ab'-a-rim, a-ba'-rim (`abharim): The stem idea is that of going across a space or a dividing line, or for example a river. It is the same stem that appears in the familiar phrase "beyond Jordan," used to denote the region East of the Jordan, and Hellenized in the name Peraea. This fact affords the most natural explanation of the phrases `the mountains of the Abarim' (Numbers 33:47, 48); `this mountain-country of the Abarim' (Numbers 27:12 Deuteronomy 32:49); Iye-abarim, which means "Heaps of the Abarim," or "Mounds of the Abarim" (Numbers 21:11; Numbers 33:44). In Numbers 33:45 this station is called simply Iyim, "Mounds." It is to be distinguished from the place of the same name in southern Judah (Joshua 15:29). The name Abarim, without the article, occurs in Jeremiah (Jeremiah 22:20 the Revised Version (British and American), where the King James Version translates "the passages"), where it seems to be the name of a region, on the same footing with the names Lebanon and Bashan, doubtless the region referred to in Numbers and Deuteronomy. There is no reason for changing the vowels in Ezekiel 39:11, in order to make that another occurrence of the same name.
When the people of Abraham lived in Canaan, before they went to Egypt to sojourn, they spoke of the region east of the Jordan as "beyond Jordan." Looking across the Jordan and the Dead Sea they designated the mountain country they saw there as "the Beyond mountains." They continued to use these geographical terms when they came out of Egypt. We have no means of knowing to how extensive a region they applied the name. The passages speak of the mountain country of Abarim where Moses died, including Nebo, as situated back from the river Jordan in its lowest reaches; and of the Mounds of the Abarim as farther to the southeast, so that the Israelites passed them when making their detour around the agricultural parts of Edom, before they crossed the Arnon. Whether the name Abarim should be applied to the parts of the eastern hill country farther to the north is a question on which we lack evidence.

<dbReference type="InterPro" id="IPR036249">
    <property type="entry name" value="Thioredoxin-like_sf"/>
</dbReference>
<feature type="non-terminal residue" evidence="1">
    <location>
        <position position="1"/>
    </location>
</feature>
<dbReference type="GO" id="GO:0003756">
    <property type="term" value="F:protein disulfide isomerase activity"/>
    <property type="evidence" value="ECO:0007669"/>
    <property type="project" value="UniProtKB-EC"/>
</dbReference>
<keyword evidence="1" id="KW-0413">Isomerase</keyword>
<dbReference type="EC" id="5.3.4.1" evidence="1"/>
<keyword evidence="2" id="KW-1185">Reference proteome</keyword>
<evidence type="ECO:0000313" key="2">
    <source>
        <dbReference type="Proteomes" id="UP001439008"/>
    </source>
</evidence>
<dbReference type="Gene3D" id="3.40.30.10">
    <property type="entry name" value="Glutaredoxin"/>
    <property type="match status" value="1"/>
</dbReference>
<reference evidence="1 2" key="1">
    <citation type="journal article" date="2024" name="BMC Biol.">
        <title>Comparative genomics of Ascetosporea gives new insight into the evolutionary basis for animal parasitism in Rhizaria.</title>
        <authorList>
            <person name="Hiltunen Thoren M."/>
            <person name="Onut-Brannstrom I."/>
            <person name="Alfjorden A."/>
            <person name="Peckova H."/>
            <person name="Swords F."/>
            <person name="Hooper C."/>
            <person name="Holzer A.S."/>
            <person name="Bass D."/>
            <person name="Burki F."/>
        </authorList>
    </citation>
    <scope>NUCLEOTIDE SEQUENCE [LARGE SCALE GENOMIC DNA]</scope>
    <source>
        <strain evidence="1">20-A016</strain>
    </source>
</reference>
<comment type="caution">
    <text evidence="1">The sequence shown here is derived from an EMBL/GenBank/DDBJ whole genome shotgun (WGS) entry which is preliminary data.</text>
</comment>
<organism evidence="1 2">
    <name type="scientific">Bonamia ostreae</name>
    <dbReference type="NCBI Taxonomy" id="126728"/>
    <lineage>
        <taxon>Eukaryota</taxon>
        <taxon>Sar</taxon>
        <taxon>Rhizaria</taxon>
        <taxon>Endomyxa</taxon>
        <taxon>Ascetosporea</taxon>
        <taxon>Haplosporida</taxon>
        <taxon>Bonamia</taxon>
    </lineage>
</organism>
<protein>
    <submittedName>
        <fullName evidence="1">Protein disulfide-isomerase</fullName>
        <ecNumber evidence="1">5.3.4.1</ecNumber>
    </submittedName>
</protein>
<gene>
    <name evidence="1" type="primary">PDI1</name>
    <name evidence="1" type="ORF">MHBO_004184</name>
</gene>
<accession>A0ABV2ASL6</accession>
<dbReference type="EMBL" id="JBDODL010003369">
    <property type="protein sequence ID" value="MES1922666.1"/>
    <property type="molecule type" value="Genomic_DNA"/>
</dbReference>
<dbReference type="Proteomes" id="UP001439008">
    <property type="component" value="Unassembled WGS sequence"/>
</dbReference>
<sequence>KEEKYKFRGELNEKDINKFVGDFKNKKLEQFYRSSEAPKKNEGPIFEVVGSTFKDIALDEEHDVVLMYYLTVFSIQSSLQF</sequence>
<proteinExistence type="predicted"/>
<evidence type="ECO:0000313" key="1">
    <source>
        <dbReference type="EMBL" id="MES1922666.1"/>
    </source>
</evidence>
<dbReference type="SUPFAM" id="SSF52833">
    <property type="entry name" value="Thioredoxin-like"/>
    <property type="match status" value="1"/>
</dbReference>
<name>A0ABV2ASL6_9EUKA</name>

Willis J. Beecher